Controlling Anxiety In the Air and On the Ground
When we control what happens, we control anxiety about what happens.
Posted Sep 28, 2018
Arousal is regulated by the autonomic nervous system. The first four letters of the name—auto—make it clear regulation should take place automatically. But automatic regulation requires development, and development is based on relationships, mainly relationships early in life.
When arousal is not regulated automatically, we try to prevent unwanted arousal by being in control. We arrange things the way we want them. We hope we can keep them that way, for if something uncontrolled releases stress hormones, we feel upset until the stress hormones burn off, which takes a couple of minutes.
In a car, a good driver is optimistic that if anything goes wrong, being in control will allow them to avoid an accident. In a plane, an anxious flier releases stress hormones by thinking the plane may go out of control.
Since control means safety, let’s take a close look at control. Most anxious fliers don’t realize how much control pilots have. Where do airline pilots feel safer? On the ground in their car? Or in the air in their plane?
I’ve often asked anxious fliers, when they meet their pilot, to ask whether the pilot feels more in control in the cockpit of their plane of behind the steering wheel of their car. I recommend that because I know what the answer will be. Pilots feel safer in the air than in a car because they have far, far more control in the cockpit.
Think of the on-ramp to an Interstate Highway. Cars are allowed on the highway system without regulation. Airplanes are allowed onto an airway only where there is room for them. Cars are allowed to go at various speeds. Airplanes are required to maintain an assigned speed. Lacking regulation, the highway gets jammed, traffic stops, and drivers who are following too close rear-end other cars. Regulated, planes are spaced one behind another and maintain a constant speed. Ever hear of a plane rear-ending another plane? I think not.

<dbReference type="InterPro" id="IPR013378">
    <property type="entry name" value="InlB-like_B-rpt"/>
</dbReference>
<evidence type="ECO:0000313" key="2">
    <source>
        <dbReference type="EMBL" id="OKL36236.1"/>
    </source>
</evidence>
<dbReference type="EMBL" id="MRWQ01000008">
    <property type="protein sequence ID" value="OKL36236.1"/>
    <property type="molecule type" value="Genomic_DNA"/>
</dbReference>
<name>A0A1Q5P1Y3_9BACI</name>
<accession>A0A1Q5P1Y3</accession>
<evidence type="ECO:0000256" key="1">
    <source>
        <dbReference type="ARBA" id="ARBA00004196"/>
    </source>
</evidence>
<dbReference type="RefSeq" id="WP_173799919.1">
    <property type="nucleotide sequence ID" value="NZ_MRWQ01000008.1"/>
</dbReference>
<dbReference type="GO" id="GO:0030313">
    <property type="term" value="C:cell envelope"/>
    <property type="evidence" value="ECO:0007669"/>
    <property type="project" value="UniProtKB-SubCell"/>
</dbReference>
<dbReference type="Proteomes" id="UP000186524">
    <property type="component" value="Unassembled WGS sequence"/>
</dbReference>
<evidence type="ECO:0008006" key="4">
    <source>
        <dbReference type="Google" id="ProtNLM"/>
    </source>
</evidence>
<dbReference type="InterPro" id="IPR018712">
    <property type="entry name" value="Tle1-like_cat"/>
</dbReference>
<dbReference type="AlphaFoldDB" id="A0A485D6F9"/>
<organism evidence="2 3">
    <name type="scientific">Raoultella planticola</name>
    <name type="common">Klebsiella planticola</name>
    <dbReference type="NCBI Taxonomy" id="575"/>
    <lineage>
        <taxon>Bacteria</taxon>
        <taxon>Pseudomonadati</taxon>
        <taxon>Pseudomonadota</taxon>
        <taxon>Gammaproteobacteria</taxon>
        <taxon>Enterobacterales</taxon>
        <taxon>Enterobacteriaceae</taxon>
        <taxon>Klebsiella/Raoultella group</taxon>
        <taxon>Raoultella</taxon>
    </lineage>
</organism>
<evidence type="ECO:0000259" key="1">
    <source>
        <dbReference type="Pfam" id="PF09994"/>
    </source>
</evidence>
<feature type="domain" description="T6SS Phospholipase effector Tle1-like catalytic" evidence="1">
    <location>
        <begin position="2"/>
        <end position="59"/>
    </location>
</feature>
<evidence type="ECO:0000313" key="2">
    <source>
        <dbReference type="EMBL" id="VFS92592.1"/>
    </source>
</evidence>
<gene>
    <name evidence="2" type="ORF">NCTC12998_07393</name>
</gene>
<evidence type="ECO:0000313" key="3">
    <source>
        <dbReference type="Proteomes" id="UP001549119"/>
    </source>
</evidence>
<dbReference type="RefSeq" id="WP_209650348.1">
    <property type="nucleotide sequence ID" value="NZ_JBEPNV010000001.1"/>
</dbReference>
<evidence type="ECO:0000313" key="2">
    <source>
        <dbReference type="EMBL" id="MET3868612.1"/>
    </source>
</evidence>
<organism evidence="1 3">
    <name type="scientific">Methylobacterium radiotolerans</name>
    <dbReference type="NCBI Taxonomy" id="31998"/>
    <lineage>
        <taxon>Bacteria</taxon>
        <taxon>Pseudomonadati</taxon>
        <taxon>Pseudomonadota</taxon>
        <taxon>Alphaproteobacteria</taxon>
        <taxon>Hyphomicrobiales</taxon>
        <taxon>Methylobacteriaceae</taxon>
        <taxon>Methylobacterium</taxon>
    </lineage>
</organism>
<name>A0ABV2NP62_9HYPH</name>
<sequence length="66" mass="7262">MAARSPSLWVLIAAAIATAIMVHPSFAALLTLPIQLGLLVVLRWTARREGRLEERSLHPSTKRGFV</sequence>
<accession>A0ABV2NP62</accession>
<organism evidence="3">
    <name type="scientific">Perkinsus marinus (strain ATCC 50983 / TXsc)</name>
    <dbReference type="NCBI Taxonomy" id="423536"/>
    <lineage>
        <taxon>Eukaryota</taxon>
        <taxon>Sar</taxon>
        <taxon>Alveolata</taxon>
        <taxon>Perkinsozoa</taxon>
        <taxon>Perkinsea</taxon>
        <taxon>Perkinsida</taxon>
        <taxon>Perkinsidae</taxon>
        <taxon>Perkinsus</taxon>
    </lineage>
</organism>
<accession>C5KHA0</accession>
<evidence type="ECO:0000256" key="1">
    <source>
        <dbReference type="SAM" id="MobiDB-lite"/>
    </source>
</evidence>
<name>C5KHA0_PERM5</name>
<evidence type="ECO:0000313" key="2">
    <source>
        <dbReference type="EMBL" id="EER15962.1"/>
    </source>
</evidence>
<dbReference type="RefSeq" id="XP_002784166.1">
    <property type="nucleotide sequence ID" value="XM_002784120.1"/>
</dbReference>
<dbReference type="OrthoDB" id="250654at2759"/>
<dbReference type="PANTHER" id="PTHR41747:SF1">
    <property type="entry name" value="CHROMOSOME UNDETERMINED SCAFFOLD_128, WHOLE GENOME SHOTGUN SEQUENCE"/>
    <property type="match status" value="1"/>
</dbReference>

Cars are not watched on radar nor is their operation directed by a controlling agency. Airliners are watched constantly on radar and are directed by Air Traffic Control.
Drivers are allowed on the road regardless of experience. Airline pilots must have a minimum of 1500 hours of experience.
Drivers are not supervised. A supervisory pilot flies with the pilot until satisfied the pilot can operate independently.
Unless noticed by police, no one notes a driver’s performance on the road. A FAA check pilot or a company check pilot can observe a pilot’s performance on any flight without advance warning.
A driver’s skills are not ordinarily retested. A pilot’s skills are retested in a flight simulator every year, and in the air every year.
A poorly performing driver may be alone in the car with no one present to report performance problems to authorities. Pilots always fly with another pilot who can report performance problems to supervisors.
Drivers are subject to alcohol testing only if pulled over by law enforcement or following an accident. Pilots are tested for alcohol - and drug - use without warning.